Seniors opt for group homes Independent lifestyle draws more elderly to assisted-living centers

Some oppose developments

Neighbors fear houses will increase traffic, hurt property value

July 26, 1996|By S. Mitra Kalita | S. Mitra Kalita,SUN STAFF

When Margaret H. Pfautz's family decided she could no longer live on her own, the 92-year-old Sherwood Forest woman feared she would lose much of her independence.

A year later, she says, she's having a fine time taking aerobics courses, talking politics, and eating lunch at fancy restaurants with her neighbors from Sunrise of Annapolis, an assisted-living center on Bestgate Road. No long corridors with fluorescent lights and nurses in white uniforms for her.

"One reason I like it here is because it is definitely so pretty," said Pfautz in her sitting room, surrounded by windows.

Pfautz is among the growing number of seniors in Anne Arundel County moving into assisted-living homes instead of in nursing homes or with their families. The county Department of Aging estimates that 250 seniors live in group homes from Linthicum to Harwood, up 25 percent from last year. And the facilities are scrambling to keep up with the county's quickly growing graying population.

Ten years ago, only two or three assisted-living facilities served the county. Today, there are 33.

Advocates say the centers are the future of senior housing. Yet assisted-living centers are not always welcomed by their neighbors.

Severna Park residents have been up in arms over a center that Colonial Manor Homes plans to open this fall in the 100 block of Arundel Beach Road. Despite residents' petitions opposing the project, the company has obtained a permit to start construction.

Greater Severna Park Council President Rick Zablocki said developers of the site were asked to submit alternate designs that reflect the residential nature of the area.

"We just ask that businesses don't exploit the community," he said.

Residents fear the centers will increase traffic and lower property values, but operators say they need not worry.

"They think of us as some big nursing home, but we're not," said George Wentz, president of Colonial Manor, which will operate seven facilities in the county at year's end. Four are open now.

His counterparts wonder whether the "not-in-my-backyard attitude" stems from discrimination against the elderly. Severna Park residents quickly disagreed.

"We're not discriminating against the elderly. We're discriminating against the commercialization of a nice idea," said Grace Durr, who lives across the street from Colonial Manor's future Severna Park site. "It has become a big business."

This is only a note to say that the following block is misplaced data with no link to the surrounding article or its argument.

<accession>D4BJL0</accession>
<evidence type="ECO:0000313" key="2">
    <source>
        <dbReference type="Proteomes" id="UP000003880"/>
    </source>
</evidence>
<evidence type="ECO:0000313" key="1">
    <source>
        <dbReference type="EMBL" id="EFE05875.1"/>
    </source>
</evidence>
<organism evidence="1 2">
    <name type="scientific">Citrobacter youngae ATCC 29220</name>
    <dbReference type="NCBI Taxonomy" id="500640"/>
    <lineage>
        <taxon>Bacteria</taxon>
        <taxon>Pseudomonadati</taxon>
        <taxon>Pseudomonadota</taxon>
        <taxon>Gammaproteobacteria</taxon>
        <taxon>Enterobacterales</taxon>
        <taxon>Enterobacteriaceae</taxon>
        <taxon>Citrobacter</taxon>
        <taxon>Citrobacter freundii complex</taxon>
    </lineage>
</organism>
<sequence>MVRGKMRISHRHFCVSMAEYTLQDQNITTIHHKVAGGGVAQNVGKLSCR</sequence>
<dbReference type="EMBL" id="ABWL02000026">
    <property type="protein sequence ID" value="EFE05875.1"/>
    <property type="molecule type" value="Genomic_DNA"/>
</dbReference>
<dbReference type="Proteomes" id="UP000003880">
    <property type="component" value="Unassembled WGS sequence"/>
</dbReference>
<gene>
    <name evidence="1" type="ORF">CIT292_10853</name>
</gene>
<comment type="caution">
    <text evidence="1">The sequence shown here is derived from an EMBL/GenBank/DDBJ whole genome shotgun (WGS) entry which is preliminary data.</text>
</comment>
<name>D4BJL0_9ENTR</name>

Assisted-living facilities that don't offer constant medical care charge between $1,500 and $3,500 a month to provide services such as helping residents with bathing, dressing, meal preparation and laundry. Nursing home rates start at about $3,000 a month and include medical care. Nursing home residents are eligible for Medicare subsidies, while most residents of assisted-living facilities are not.

About 80,000 Anne Arundel residents are older than 55, the fastest-growing segment of the population, according to Michael F. Banscher, the assisted housing program director for the Department of Aging. That number is expected to hit 125,000 by the year 2010, he said.

The providers of senior citizen housing must recognize that most people want to remain active and as independent as possible as they grow older, assisted-living operators say.

"Seniors are clearly looking for quality of life here," said Paul Klaassen, president of Sunrise. "We don't have to put the elderly away like we do."

The Department of Aging oversees group homes of four to 15 seniors. Larger facilities such as Sunrise fall under the Department of Health and Mental Hygiene, which also monitors nursing homes.

But there are similarities between the two, says Klaassen, of Sunrise.

There are no restraints, long hallways or nurse stations in the 92-bed facility in Annapolis, he said. You will find a beauty parlor, whirlpool and smoking room.

The 15-resident Country Grove in Harwood encourages residents to help plan meals, dress themselves and coordinate group activities.

"We try to treat it like a family situation with lots of interaction between everybody," said Country Grove owner Andrew Pappamihiel. "We don't want people sitting in their rooms."

That's one of the things James C. Pfautz sees on his daily trips to visit his mother, Margaret, at Sunrise of Annapolis.

"They really keep them busy," he said. "I don't think she could be happier elsewhere."

Pub Date: 7/26/96

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